Various aspects of the technology described herein are generally directed towards a centralized location for managing network security, via a single user interface page or the like. Notwithstanding, it can be readily appreciated that the single page described herein may be alternatively constructed from a set of one or more pages or other display components; thus as used herein, a “single page” refers to what appears to an administrator to be a single page, rather than how the user interface output is actually constructed.

Further, while examples of valuable security-related management information and interactive mechanisms are provided herein, it is understood that these are only examples, and that numerous variations for displaying information and providing interactive mechanisms are feasible. As such, the present invention is not limited to any particular embodiments, aspects, concepts, structures, functionalities or examples described herein. Rather, any of the embodiments, aspects, concepts, structures, functionalities or examples described herein are non-limiting, and the present invention may be used various ways that provide benefits and advantages in computing and network security management in general.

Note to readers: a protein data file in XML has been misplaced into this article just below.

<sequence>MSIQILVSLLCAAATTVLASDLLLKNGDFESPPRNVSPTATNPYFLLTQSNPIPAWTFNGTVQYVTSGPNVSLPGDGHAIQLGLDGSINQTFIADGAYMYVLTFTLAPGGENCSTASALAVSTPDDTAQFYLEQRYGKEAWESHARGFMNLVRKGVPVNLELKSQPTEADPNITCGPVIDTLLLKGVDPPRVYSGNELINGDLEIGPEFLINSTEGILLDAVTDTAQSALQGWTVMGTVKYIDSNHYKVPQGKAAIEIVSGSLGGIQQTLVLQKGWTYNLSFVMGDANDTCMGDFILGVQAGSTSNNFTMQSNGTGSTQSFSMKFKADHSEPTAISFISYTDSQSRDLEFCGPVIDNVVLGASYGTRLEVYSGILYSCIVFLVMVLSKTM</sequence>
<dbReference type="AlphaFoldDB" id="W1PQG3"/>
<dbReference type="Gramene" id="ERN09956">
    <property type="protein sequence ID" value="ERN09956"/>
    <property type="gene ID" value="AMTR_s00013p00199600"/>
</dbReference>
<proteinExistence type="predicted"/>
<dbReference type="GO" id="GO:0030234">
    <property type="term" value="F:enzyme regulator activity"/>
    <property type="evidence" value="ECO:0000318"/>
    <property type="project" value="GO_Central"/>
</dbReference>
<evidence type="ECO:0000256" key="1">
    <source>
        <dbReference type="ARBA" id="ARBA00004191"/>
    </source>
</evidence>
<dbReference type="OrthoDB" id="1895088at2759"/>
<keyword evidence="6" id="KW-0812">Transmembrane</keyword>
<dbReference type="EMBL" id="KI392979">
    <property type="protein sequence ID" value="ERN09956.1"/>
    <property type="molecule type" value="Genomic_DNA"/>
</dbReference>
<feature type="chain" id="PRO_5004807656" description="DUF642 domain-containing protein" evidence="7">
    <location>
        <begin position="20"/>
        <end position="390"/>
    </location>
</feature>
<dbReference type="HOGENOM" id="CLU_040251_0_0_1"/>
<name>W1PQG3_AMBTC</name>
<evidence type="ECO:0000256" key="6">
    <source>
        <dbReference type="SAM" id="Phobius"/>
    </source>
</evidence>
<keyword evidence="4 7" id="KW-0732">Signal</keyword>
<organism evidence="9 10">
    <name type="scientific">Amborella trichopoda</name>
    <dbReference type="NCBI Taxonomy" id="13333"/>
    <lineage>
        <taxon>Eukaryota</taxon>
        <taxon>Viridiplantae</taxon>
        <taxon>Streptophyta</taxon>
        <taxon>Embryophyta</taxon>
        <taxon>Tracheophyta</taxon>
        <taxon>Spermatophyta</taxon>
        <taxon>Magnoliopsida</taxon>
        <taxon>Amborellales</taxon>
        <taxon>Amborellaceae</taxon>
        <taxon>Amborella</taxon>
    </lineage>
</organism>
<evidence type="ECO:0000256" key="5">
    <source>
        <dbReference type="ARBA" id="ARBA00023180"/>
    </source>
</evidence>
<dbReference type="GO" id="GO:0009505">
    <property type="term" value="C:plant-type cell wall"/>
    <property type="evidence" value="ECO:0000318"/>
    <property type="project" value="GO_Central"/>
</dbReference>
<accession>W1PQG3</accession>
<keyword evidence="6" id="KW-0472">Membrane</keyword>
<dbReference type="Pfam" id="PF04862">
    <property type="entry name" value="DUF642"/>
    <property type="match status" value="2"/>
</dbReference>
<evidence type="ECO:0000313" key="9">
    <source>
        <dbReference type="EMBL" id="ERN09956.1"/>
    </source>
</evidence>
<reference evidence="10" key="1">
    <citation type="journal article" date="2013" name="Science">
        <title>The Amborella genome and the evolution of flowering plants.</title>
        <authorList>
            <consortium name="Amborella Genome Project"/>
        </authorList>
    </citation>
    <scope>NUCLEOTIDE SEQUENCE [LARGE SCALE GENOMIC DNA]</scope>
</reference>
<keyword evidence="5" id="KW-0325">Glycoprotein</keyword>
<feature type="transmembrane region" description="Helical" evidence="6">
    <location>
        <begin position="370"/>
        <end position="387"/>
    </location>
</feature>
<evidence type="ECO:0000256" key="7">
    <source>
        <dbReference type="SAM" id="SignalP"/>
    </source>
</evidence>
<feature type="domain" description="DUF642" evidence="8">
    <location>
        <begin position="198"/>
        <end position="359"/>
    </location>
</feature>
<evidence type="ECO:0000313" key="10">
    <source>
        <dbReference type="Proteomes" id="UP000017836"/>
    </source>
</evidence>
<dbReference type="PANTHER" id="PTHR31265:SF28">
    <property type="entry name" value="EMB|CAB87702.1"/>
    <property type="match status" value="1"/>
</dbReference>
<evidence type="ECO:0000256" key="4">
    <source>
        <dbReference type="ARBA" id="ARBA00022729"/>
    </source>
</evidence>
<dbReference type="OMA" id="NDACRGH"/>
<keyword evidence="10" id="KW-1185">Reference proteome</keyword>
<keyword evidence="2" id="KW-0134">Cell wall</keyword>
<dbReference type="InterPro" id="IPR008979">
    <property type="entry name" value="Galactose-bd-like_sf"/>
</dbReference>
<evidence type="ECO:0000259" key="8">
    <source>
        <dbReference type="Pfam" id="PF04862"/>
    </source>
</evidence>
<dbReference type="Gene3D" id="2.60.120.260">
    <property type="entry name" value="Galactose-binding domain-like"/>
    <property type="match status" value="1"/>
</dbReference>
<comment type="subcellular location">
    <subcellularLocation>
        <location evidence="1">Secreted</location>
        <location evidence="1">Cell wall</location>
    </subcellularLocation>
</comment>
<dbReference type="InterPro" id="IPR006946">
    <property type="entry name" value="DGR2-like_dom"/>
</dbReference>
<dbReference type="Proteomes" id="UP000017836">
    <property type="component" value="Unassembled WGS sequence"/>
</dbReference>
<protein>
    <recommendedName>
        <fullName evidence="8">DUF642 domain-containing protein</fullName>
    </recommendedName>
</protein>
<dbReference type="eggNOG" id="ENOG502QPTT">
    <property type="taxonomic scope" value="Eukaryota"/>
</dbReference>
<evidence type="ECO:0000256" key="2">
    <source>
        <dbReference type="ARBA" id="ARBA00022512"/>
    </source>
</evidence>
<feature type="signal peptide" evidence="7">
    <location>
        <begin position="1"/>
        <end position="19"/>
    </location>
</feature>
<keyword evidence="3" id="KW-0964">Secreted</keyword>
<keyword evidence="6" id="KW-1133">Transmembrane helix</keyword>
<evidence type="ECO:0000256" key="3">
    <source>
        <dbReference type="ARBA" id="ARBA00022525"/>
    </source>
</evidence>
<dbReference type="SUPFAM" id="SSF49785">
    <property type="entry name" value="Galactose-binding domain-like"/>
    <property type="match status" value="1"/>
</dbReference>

FIG. 1 is a block diagram representing an example network such as an IT infrastructure configured with a number of computing devices 102 1-102 n. In this example configuration, the computing devices 102 1-102 n connect via an edge server 104 to one or more remote networks (e.g., the internet or other intranets) and/or remote computing devices 106. Although not shown in FIG. 1, it is understood that various other networking components may be present, e.g., routers, switches, hubs, modems, and hardware-based firewalls.

As described below, one of the computing devices (e.g., the device 102 4) may include network security page logic 108, such as implemented in one or more computer programs. Among other operations, the network security page logic 108 collects security-related information from various security-related technologies, displays the information in a consolidated manner to an administrator, and also allows the administrator to interact with the technologies to resolve security-related issues.

FIG. 2 is a block diagram representing a more particular example IT network infrastructure having a management computing device 220, one or more LAN clients 222, a mail server 224 and an edge server 226. The management computing device 220 includes the network security page logic 108, and thus corresponds to the computing device 102 4 of FIG. 1. As can be readily appreciated, the functionality performed by the infrastructure may be implemented in a greater number or lesser number of computing devices than those shown in FIG. 2, e.g., there may be multiple mail servers, the management computing device may be part of another computing device, such as by running management programs on a device that also acts as a mail server or web server, and so forth.